- Incur additional tax and legal expenses, reducing the size of her estate
- Take control of asset distribution away from Sharon
- Most likely give her estranged son 1/3 of the inheritance without limitation
- Create an environment that could cause fighting and dispute among Sharon’s surviving family members
If Sharon had implemented the following estate planning recommendations, her estate would’ve realized an entirely different outcome.
- Draft a will explicitly stating which family heirlooms should be inherited by which child, as well as what should be done with her other tangible assets
- Create a trust that names how much of her retirement assets should be allocated to each child. Create a provision that limits her estranged son’s inheritance to a certain amount per year. She will appoint a trustee – This could be a family member, an attorney, or anyone she deems fit to enforce the trust fairly.
- Name the trust as the sole beneficiary of her $500,000 savings account.
- Drafting a will gives the probate court clear direction on how to distribute assets that pass outside of the trust, which will mitigate family disputes.
- Creation of a trust that is named the beneficiary of Sharon’s $500,000 savings account allows that money to flow through the trust where it’s given clear direction on how it’s to be divided among her surviving children. This reduces tax/legal expenses which would’ve otherwise been spent on the probate process, and legally allows Sharon to place restrictions on the amount her estranged son is able to receive.
By having done appropriate estate planning, it saves the family dozens of hours, thousands of dollars, and maybe most importantly, prevents family members from arguing and fighting over the loved one’s assets. This allows the family to grieve peacefully, knowing the parent’s wishes were carried out as they wanted, AND it’s the most efficient way to transfer their family’s legacy on to the next generation.
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Get a one-one consultation with our estate planning advisors to begin the conversation about your estate planning goals, needs, and current financial situation.
See our Frequently Asked Questions below for commonly asked questions about Estate Planning.
Frequently Asked Questions
Wills, trusts, powers of attorney, appropriate titling of assets, and appropriate beneficiary designations on investment/retirement accounts & insurance policies all play a role in effective estate planning.
There is no law requiring individuals to complete a will. However, it is highly recommended to have a legally drafted will as it provides the court direction on how to allocate your assets to the heirs of your estate. If beneficiary designations have been made appropriately on your bank accounts, investment accounts, retirement accounts, life insurance policies and annuities, then those assets will pass directly to those beneficiaries by “operation of contract” outside of probate and are not directed by the will. If personal property such as real estate & cars are titled appropriately, they may transfer directly to the person who has legal “right of survivorship”, effectively bypassing probate. For all other assets you own that do not pass to someone through a contract or right of survivorship (e.g. family heirlooms, jewelry, etc.), the court allocates them to your heirs through a process called “probate”. If you die without a will, you are considered dying “intestate”, and each state has their own intestacy laws that direct the allocation of your assets. In order to make sure specific assets are passed on in the manner you desire, a living will is the best tool to help the court carry out your wishes.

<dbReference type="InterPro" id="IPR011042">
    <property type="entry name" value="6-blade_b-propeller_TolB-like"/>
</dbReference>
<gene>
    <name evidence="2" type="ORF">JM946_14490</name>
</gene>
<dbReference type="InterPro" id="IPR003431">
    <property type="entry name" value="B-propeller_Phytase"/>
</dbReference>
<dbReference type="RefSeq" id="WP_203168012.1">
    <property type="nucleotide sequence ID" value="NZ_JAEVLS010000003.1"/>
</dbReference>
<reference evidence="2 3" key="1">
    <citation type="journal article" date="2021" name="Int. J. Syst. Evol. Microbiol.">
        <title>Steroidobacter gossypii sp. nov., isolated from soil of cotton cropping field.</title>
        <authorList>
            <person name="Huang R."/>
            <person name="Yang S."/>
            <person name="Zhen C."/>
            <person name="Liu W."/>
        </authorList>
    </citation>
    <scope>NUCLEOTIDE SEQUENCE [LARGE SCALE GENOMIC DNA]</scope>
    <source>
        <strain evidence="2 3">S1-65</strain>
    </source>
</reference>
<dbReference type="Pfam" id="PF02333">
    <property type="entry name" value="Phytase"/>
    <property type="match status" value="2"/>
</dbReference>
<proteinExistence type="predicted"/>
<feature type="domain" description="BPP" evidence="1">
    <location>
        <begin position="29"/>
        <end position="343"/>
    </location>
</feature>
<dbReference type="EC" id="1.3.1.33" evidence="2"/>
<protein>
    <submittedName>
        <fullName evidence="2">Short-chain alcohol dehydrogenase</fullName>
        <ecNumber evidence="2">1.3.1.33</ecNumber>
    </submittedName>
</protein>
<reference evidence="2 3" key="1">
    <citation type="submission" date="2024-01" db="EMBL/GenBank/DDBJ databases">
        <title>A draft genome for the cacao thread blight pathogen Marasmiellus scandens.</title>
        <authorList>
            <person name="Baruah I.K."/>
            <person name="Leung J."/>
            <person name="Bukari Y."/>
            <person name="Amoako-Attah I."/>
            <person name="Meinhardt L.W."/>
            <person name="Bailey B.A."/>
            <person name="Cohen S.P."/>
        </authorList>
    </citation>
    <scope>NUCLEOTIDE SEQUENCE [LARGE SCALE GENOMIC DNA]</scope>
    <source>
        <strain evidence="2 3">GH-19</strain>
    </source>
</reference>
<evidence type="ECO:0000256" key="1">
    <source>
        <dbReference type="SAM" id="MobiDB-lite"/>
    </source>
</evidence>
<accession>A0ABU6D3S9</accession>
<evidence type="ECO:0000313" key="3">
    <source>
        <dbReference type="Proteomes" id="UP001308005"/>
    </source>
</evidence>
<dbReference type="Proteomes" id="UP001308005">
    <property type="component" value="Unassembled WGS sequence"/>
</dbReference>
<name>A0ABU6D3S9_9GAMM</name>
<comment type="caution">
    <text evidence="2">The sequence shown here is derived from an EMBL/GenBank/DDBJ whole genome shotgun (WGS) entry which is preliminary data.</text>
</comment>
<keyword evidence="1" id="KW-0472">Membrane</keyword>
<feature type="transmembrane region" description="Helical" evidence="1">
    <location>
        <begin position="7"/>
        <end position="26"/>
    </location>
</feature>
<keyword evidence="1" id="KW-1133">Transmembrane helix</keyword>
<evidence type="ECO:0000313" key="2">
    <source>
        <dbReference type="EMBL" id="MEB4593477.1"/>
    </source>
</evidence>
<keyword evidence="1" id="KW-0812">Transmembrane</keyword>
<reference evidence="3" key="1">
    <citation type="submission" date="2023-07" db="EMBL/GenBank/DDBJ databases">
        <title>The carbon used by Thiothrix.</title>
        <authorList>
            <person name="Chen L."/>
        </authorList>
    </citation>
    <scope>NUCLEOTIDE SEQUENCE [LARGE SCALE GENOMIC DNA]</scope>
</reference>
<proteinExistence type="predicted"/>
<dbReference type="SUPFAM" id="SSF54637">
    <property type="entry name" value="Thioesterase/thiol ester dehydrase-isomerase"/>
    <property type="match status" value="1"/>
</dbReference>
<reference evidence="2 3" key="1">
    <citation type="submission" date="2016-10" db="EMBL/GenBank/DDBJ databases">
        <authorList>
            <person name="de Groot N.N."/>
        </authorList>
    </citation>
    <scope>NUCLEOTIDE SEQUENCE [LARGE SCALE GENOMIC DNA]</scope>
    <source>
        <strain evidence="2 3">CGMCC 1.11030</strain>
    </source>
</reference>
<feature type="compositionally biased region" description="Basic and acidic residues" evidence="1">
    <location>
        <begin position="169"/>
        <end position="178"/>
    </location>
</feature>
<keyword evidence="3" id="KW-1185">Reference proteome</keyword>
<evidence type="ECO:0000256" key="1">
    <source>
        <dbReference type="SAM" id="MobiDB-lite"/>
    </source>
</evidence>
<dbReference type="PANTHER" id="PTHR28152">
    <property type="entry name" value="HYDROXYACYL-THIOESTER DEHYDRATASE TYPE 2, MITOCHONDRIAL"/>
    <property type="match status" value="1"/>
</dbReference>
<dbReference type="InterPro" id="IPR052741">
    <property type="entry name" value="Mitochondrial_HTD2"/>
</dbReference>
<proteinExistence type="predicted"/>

A power of attorney is a legal document that authorizes a certain person to act as the grantor’s decision-making agent in the event of the grantor’s incapacity. In this document the “Grantor” is the person giving permission to the “Agent” to make decisions on their behalf. Powers of Attorney come in many shapes and sizes. Limited POAs allow you to act as an agent in decision making of only select tasks outlined in the POA. General POAs typically give the agent total decision-making ability over every aspect of the grantor’s life. Some POAs are implemented immediately upon establishment of the agreement while others are “Springing” where some specific event at a future date will trigger the agent’s ability to serve as POA. State laws differ on the creation of powers of attorney and the extent of the designated person’s authority. If you or a loved one believe you have the need for a POA, Harding Financial Group has a trusted network of estate planning attorneys to which we can refer you. Reach out to us today for a complimentary consultation.
Without an estate plan, a person’s entire estate in Ohio will be divided through the probate process when they pass away. If there is no documentation specifying how estate assets should be dispersed, the assets must be distributed in accordance with Ohio’s “intestate succession” laws which specify which members of your family should receive which of your assets. One of the main reasons why everyone should have at least a simple estate plan is because these laws rarely accurately represent anyone’s true final desires.
Yes. Regarding how your estate is allocated, only the assets that you hold at the time of your death are covered by your estate plan. If you are sued, you can be required to utilize assets that would have otherwise gone to your heirs or beneficiaries to satisfy a judgment. An effective asset protection strategy may help you achieve the outcome you want.